A friend of mine who lives in Italy recently sent me the link to a WordPress blog out of Cape Town, South Africa. To check the veracity of the information it contains, I bounced it to my friend Sue who lives in Cape Town and happens to work for an NGO.

If you take the time to click on the link at the bottom you will read in detail what happens to gay women in a society still steeped in tribalism and who strongly denies homosexuality. Women are raped in an effort to change their sexual identity. Sue widens the subject to encompass all women who, being victims of poverty, ignorance and few prospects, struggle to maintain their dignity, let alone their identity.

When I come across stories like these I am reminded of how fortunate I have been. Yes, I, and women like me, probably encountered sexual discrimination along the way but, in many instances, we had the instruments to recognize it and fight it where necessary. Fifteen years in the rock ‘n roll industry at a time when women were few and far between, exposed me not only to sexual discrimination but to sex in all its forms – narrated, joked about, offered and if, for a time, the openness men displayed on the subject in my presence made me feel like I was part of the boys’ club, I  have since come to recognize how demeaning it all was.

The following are some comments Sue offered on the subject of what black South African women face on a daily basis. At the bottom is the link if you would like to know more about a subject that seems so far-fetched while sitting here in LA. And to read more about South Africa, you can check out her blog www.fastapproaching50.blogspot.com/.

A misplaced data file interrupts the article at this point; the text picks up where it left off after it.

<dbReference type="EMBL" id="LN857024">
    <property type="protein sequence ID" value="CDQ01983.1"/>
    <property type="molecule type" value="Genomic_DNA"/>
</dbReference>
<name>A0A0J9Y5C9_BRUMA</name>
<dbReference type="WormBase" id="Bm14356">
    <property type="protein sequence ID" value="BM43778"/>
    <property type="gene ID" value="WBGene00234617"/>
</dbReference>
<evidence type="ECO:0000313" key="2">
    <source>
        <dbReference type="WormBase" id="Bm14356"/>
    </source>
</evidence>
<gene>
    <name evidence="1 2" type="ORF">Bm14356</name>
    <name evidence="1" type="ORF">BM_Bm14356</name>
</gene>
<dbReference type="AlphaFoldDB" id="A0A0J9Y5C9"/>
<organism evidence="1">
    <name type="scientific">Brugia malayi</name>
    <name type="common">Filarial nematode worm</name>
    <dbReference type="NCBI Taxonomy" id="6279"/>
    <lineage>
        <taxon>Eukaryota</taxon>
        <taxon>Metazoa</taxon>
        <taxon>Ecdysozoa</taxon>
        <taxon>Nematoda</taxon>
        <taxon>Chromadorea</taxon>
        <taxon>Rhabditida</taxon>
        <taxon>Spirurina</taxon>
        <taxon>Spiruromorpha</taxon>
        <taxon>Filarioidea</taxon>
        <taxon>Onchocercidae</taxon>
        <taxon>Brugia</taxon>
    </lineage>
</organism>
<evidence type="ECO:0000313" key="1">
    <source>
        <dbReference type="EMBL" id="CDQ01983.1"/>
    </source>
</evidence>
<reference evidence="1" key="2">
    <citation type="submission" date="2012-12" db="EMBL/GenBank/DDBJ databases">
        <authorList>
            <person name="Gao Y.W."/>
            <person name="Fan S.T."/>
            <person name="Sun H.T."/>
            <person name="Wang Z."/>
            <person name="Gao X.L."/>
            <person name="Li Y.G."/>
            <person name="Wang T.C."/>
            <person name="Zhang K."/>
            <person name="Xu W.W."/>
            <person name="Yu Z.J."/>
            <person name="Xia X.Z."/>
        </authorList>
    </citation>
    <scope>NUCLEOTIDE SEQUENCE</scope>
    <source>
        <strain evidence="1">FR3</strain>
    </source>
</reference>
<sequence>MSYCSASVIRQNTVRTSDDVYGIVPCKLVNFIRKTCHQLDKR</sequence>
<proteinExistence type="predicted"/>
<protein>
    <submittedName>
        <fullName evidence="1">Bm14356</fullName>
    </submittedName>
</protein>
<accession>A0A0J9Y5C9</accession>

“There was a survey carried out here amongst young black men living in townships (a specific demographic). The men reported that 25 percent of them had raped a woman at some time. The overall feeling being “when a woman says no she really means yes”. As an addendum – of 1000 women surveyed in the same survey – 1 in 3 of them reported having been raped. The townships have a huge problem with gangs – and there’s this practice called ‘jackrolling’ which is basically gang rapes after you have had a couple of drinks.

And then, of course, our President was accused of having sex with a HIV positive family friend who was staying with his daughter in their home. And he took a long shower afterwards to ensure he washed the virus off. She lost her case …. surprise!

Black women have few rights because of male supremacy in the tribal set-up. Women’s rights in Africa are seldom enforced. Religious and Tribal customs further reduce their power, as does poverty, the practice of having children with each man you have a relationship with, little enforcement of child support, male physical and economic strength etc. Homosexuality is seen as an abomination – regardless of what sex you are. The men are beaten and for lesbians – the corrective rape issue is a real problem.

Think about the challenges you and I have experienced as women in the world, and still experience because of male attitudes. Now multiply that by an infinite number – and you get the good picture on where African women really stand with regard to equality and protection. One of the greatest unspoken myths of our ‘civilization’: women are equal to men.

Young women are the fastest growing group within the HIV/Aids area. They have no power to force men to wear condoms. Them wearing “femidoms” (female condoms) is a laugh. The barrier cream is not yet approved or on the market. And saying no is impossible. In addition, men often have multiple partners – so one man can infect many more women than the other way around. (A man I know, who holds a very senior position in a huge corporation told me the other day that some of his friends, when they want to test for HIV – send their girlfriends to be tested. If she is positive – he kicks her out and finds a new girl.)

Economic empowerment is the only way that change is going to happen.



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Filed under south africa, women's issues

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